Structuring your team and practice

To create a successful practice, you must focus on your people. Slattery says that it’s easier than it looks to start a firm, but it’s harder to decide what you want it to be and sustain it. She prioritized building a solid team when she launched Odimo, saying that one of her most important lessons was “getting out of the way” once she had great people. She found that it’s important to empower and inspire, rather than micromanage. She also used the PEO from the AIA Trust to get her firm’s employee benefits program up and running.

When it comes to structuring a practice, keeping design solutions front and center is key. Anne Marie Decker, FAIA, principal and partner in Duvall Decker Architects, is grateful for her idealism when starting out; it allowed her to dive in headfirst. She reminds architects to understand that it is okay to not know everything, believing it is more important to design a practice like you would design the best architectural project. “Though my education had not prepared me for the hard practicalities of business, it had taught me to put those practicalities into perspective,” Decker says.

Decker and her partner developed an idea for “expanded practice,” where they stay involved from project conception through the life of the building with a facilities maintenance practice, which turned out to be good business. AIA Trust resources like practice forms and the Guide to Virtual Practice will help innovative practitioners like Decker. “I sought so many sources for information, and I ended up with a collection of books, advisers, and articles that were not the best fit for an architectural design practice,” she says. “We made our way through, but the resources of the AIA Trust were exactly what we had been looking for all along.”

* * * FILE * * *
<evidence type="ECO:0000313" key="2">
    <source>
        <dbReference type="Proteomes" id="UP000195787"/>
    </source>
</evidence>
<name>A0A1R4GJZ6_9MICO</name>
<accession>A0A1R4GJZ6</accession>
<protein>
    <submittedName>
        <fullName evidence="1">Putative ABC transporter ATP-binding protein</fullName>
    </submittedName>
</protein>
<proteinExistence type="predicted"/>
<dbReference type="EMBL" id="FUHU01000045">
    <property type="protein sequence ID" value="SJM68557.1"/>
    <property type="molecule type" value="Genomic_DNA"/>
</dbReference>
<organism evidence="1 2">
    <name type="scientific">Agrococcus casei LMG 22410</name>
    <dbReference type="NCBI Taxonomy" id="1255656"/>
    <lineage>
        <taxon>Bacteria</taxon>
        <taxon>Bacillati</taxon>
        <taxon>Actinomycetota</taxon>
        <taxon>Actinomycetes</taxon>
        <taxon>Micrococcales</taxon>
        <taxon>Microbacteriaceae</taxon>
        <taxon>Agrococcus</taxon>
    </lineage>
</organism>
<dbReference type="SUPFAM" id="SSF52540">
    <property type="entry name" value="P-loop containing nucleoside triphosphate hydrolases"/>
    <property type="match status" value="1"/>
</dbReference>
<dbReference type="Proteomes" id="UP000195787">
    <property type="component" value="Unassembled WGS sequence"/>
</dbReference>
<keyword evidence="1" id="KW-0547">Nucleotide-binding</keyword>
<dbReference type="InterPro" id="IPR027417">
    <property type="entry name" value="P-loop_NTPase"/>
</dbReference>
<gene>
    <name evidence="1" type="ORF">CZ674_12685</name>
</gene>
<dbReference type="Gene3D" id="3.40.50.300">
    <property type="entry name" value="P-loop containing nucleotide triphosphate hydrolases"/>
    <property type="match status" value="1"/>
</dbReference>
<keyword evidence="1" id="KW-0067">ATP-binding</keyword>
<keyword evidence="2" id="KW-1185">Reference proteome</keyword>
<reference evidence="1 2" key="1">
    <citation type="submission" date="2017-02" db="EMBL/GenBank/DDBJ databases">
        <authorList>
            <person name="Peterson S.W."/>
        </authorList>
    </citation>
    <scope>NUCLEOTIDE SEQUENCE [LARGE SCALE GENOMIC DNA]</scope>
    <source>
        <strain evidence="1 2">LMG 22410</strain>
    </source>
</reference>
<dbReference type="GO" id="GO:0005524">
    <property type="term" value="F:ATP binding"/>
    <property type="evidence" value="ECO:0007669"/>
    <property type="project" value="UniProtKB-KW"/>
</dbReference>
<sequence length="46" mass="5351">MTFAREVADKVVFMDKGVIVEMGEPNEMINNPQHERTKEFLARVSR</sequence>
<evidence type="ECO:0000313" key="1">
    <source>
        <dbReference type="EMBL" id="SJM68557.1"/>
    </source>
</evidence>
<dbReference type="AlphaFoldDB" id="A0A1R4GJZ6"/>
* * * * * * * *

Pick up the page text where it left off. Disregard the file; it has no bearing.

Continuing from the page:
Mitigating risk and planning for the future

Founded in 1993, Terrence O’Neal Architect LLC is a full-service firm specializing in corporate interiors, large-scale multi-housing developments, healthcare facilities, schools, and community centers. Early on in his practice, O’Neal won a contract with a public agency and soon found out that he needed not only professional liability insurance, but also general liability, workers compensation, and auto insurance. Helping you find an insurance broker is just one of the ways AIA Trust can help in scenario’s like O’Neal’s. “If I had known about AIA Trust resources at the time I started my firm, I would have understood much better the insurance needed and where to obtain it,” he says.

Securing your firm’s future has to be top of mind from the get-go. O’Neal recommends that ownership transition also be considered in the early stages of a firm to ensure a smooth continuum into the future. Benjamin agrees, saying, “Transition planning isn’t just for senior architects—all firm owners need to plan ahead— and the AIA Trust has great resources on this topic.”

For more resources, visit the AIA Trust’s “new in practice” page and our firm management topic page.

The AIA Trust serves as your partner, advocate and support to help you identify, prevent and control risk. Check out TheAIATrust.com today and discover why the AIA Trust is Where Smart Architects Manage Risk®.

Image credits

IMG_4987_Mike Sinclair

Mike Sinclair